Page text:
iv. But the environmental, evolutionary pantheism that devalues man, elevates animals and plants, and ignores the Creator will be severely judged.
v. “Earth Day” that year will be a gloomy and dismal affair; in a scorched and ravaged world there will be little of the environment left to celebrate. And worse judgments are still to fall.
- The Second Trumpet
And the second angel sounded, and as it were a great mountain burning with fire was cast into the sea: and the third part of the sea became blood; 9 And the third part of the creatures which were in the sea, and had life, died; and the third part of the ships were destroyed. (Rev 8:8–9)
1. While the earth’s population was still trying to recover from the devastating fire falls, John saw an even more terrifying sign of doom appearing in the sky.
2. As the second angel sounded his trumpet, something like a great mountain burning with fire was thrown into the sea.
a. The judgment of the first trumpet fell on the land, that of the second trumpet on the sea. God created the sea to be a blessing to mankind, to provide food, oxygen (much of Earth’s oxygen comes from the phytoplankton and algae in the world’s oceans), and water from the rainstorms on the land that is originally gathered up by evaporation from the oceans.
b. But people have repaid God’s gracious provision with ingratitude and idolatry, revering the sea as the supposed source of their remotest evolutionary ancestors. As He had devastated the land environment, the true God judges the sea.
3. The massive object plunging through the sky looked to the terrified observers on earth like a great mountain burning with fire.
a. This is evidently a giant meteorite or asteroid, surrounded by flaming gases set ablaze by the friction of the earth’s atmosphere, on a collision course with the earth.
b. The current doomsday scenarios about an asteroid hitting the earth will come true with a vengeance.
c. Everyone will see it, either live or on television, and as the world’s telescopes see it coming, many predictions will no doubt be made about whether it will hit the earth or not. It will hit, striking somewhere in the world’s oceans with an explosive power far greater than that of an atomic bomb.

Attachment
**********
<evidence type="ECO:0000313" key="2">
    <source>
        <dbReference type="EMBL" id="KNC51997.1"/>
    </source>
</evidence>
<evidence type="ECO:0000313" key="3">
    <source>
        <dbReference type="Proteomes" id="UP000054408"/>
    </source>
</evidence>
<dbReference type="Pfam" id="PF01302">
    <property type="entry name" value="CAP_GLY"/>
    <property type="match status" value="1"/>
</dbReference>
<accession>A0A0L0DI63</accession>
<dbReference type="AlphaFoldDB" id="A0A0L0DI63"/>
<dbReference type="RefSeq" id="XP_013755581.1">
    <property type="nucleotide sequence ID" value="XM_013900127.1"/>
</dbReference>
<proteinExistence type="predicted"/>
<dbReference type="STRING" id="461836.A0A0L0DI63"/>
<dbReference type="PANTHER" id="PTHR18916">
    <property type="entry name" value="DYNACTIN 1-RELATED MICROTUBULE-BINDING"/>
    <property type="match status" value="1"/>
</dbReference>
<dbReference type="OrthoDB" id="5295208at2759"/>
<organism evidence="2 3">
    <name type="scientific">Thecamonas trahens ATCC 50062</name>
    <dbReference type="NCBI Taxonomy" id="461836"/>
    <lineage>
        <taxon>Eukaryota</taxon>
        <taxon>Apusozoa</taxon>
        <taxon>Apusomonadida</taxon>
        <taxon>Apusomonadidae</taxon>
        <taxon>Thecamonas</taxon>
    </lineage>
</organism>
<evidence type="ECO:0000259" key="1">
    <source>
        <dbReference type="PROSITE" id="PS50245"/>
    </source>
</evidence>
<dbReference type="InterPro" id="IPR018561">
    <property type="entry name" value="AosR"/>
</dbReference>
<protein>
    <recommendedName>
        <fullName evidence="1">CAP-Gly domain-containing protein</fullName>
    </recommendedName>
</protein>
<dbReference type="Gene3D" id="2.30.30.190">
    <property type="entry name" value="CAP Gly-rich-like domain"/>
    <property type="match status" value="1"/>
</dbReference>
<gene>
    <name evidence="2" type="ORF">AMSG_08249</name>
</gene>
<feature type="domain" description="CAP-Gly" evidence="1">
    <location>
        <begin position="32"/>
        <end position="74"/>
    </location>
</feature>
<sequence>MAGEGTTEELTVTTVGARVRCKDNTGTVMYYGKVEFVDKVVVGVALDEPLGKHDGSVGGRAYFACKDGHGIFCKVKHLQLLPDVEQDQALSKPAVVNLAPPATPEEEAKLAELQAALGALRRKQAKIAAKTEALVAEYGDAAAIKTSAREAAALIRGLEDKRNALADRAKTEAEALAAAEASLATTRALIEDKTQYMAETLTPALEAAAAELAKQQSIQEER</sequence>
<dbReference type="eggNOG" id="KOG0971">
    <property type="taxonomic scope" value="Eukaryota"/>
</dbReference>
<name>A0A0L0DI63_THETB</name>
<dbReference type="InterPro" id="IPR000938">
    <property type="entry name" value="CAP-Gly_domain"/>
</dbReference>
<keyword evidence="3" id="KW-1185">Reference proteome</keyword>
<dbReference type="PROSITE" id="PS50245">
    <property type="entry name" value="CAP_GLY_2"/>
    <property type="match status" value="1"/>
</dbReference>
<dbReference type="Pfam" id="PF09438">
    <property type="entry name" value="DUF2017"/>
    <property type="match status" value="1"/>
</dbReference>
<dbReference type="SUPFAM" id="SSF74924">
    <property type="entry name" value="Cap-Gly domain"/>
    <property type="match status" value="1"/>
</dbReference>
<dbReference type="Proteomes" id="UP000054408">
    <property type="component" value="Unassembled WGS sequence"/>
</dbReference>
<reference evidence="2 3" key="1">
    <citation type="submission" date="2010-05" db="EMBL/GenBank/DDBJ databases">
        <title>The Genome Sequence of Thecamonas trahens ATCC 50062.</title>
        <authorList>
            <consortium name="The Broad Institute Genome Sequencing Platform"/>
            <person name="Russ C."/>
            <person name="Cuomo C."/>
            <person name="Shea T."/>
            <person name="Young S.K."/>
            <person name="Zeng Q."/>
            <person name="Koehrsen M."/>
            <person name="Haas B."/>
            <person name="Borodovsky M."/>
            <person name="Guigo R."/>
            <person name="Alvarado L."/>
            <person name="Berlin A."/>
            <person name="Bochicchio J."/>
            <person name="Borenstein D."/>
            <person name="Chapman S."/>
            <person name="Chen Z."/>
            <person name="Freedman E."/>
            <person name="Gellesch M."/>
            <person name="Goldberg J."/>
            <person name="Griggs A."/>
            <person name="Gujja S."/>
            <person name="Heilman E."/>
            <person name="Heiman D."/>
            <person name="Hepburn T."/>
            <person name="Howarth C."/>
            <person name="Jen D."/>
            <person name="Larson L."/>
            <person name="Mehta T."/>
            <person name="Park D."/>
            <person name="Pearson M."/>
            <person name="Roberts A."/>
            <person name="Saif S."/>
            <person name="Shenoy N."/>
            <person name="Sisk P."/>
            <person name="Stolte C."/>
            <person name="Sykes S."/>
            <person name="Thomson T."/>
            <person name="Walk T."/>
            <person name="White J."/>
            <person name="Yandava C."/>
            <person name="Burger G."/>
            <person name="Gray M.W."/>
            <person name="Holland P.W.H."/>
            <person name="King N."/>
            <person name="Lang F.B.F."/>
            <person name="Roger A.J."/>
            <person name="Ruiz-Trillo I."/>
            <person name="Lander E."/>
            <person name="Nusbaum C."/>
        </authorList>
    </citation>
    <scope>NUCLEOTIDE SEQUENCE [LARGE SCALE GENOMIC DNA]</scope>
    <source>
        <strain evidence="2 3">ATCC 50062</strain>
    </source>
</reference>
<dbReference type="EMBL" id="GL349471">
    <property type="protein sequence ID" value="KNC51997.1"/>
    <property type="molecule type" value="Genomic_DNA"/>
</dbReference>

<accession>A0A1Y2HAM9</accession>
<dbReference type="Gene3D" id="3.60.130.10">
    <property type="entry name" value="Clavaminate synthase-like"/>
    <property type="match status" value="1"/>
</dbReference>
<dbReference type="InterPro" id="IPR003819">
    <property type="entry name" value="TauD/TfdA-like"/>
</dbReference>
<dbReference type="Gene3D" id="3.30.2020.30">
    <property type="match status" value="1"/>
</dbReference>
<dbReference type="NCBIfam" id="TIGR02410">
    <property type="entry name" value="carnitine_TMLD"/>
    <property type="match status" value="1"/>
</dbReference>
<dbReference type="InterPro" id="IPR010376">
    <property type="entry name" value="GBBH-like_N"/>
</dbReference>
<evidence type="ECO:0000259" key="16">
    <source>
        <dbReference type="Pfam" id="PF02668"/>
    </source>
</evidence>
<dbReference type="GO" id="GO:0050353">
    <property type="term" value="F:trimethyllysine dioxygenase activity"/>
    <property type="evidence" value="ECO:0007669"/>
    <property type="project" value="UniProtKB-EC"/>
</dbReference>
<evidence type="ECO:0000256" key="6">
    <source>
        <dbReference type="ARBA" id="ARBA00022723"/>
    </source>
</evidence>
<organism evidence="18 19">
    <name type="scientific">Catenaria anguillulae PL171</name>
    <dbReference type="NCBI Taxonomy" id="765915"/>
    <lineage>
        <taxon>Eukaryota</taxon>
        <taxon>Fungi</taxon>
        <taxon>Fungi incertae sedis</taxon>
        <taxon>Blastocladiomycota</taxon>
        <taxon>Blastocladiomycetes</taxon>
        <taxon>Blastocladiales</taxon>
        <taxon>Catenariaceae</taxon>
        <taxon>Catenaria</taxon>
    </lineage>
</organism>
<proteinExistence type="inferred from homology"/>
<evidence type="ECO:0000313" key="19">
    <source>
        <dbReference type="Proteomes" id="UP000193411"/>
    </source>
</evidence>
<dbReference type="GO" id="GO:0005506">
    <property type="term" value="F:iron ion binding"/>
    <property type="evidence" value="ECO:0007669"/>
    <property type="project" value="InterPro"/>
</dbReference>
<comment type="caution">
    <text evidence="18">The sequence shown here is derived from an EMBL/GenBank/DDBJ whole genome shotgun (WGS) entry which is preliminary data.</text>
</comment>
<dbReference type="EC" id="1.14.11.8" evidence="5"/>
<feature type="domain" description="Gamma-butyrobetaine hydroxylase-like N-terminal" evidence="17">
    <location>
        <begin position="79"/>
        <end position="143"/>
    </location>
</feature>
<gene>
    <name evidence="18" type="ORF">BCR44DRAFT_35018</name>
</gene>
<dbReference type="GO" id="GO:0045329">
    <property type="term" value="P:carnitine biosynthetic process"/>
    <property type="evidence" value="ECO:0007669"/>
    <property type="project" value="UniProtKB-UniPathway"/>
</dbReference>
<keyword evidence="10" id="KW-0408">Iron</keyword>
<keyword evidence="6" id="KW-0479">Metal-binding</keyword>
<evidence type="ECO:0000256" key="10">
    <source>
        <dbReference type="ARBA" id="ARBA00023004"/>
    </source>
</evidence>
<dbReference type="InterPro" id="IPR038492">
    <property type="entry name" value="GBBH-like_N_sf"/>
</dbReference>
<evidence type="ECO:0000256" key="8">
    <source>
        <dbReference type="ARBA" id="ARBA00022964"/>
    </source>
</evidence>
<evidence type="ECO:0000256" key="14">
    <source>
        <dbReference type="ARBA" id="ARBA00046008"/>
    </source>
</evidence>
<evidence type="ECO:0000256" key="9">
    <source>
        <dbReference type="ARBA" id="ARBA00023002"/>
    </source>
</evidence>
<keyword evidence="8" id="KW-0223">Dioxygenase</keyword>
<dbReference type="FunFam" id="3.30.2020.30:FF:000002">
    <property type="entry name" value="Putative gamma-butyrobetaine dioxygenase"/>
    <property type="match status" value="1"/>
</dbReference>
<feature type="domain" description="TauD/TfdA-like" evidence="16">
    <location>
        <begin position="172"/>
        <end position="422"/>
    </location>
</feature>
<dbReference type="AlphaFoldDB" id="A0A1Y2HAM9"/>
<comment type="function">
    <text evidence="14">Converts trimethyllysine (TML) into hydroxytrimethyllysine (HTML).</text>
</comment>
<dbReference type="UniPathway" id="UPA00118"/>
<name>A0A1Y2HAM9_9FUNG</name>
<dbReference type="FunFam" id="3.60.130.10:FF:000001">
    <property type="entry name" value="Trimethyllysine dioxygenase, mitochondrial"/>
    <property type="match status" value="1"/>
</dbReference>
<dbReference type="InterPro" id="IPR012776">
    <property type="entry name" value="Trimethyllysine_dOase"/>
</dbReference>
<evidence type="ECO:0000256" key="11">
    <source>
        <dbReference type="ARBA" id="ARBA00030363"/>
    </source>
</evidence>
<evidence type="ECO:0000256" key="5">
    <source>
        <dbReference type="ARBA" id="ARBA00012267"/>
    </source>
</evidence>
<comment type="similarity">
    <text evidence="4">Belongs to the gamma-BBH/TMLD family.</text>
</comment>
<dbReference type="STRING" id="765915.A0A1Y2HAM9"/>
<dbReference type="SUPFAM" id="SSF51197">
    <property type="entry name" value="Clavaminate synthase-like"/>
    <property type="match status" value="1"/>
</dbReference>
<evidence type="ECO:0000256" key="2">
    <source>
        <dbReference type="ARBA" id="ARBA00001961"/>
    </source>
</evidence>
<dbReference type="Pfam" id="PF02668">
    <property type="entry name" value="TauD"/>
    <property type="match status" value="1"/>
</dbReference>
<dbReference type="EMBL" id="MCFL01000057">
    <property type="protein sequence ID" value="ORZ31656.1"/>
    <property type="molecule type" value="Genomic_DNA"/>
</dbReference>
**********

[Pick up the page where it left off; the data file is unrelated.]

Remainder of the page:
d. Because all the world’s oceans are connected, the devastation from that hit will spread across one-third of the ocean waters, causing a third of the sea to become blood.
4. Three catastrophic, supernaturally designed effects result from the collision:
a. a third of the sea became blood, as a result of that effect
b. a third of the creatures which were in the sea and had life, died. As with the first trumpet, it is impossible to say whether the blood was the miraculous deposit of actual blood. Perhaps more likely, the death of countless billions of sea creatures as
c. a third of the creatures which were in the sea and had life, died, could certainly account for the reddish tinge of the water. (This is reminiscent of the plague in which the waters of the Nile turned to blood; Ex. 7:20–21; cf. Zeph. 1:3.)
d. The reddish hue of the sun shining through the pall of smoke from the impact might also give the oceans’ surface a blood red appearance.
5. The impact will also generate unimaginably huge tsunamis (tidal waves).
a. Those giant waves will destroy a third of the ships on the world’s oceans, capsizing huge ocean-going vessels and completely swamping ports.
b. The resulting disruption of commerce and transportation will cause economic chaos.
c. So the first two trumpets will bring devastating judgment on both the land and the sea, which are the beginning of the final catastrophes God will unleash on the sinful, rebellious world.
- The Third Trumpet
And the third angel sounded, and there fell a great star from heaven, burning as it were a lamp, and it fell upon the third part of the rivers, and upon the fountains of waters; 11 And the name of the star is called Wormwood: and the third part of the waters became wormwood; and many men died of the waters, because they were made bitter. (Rev 8:10–11)
1. As the third angel sounded his trumpet another flaming object hurtled toward the earth. John described this latest of the “terrors and great signs from heaven” (Luke 21:11) as a great star that fell from heaven.
a. Astēr (star) can refer to any celestial body other than the sun and moon.
b. The massive object that smashed into the ocean remained intact, but this object (possibly a comet or a meteor because of its fiery tail) disintegrated as it reached Earth’s atmosphere.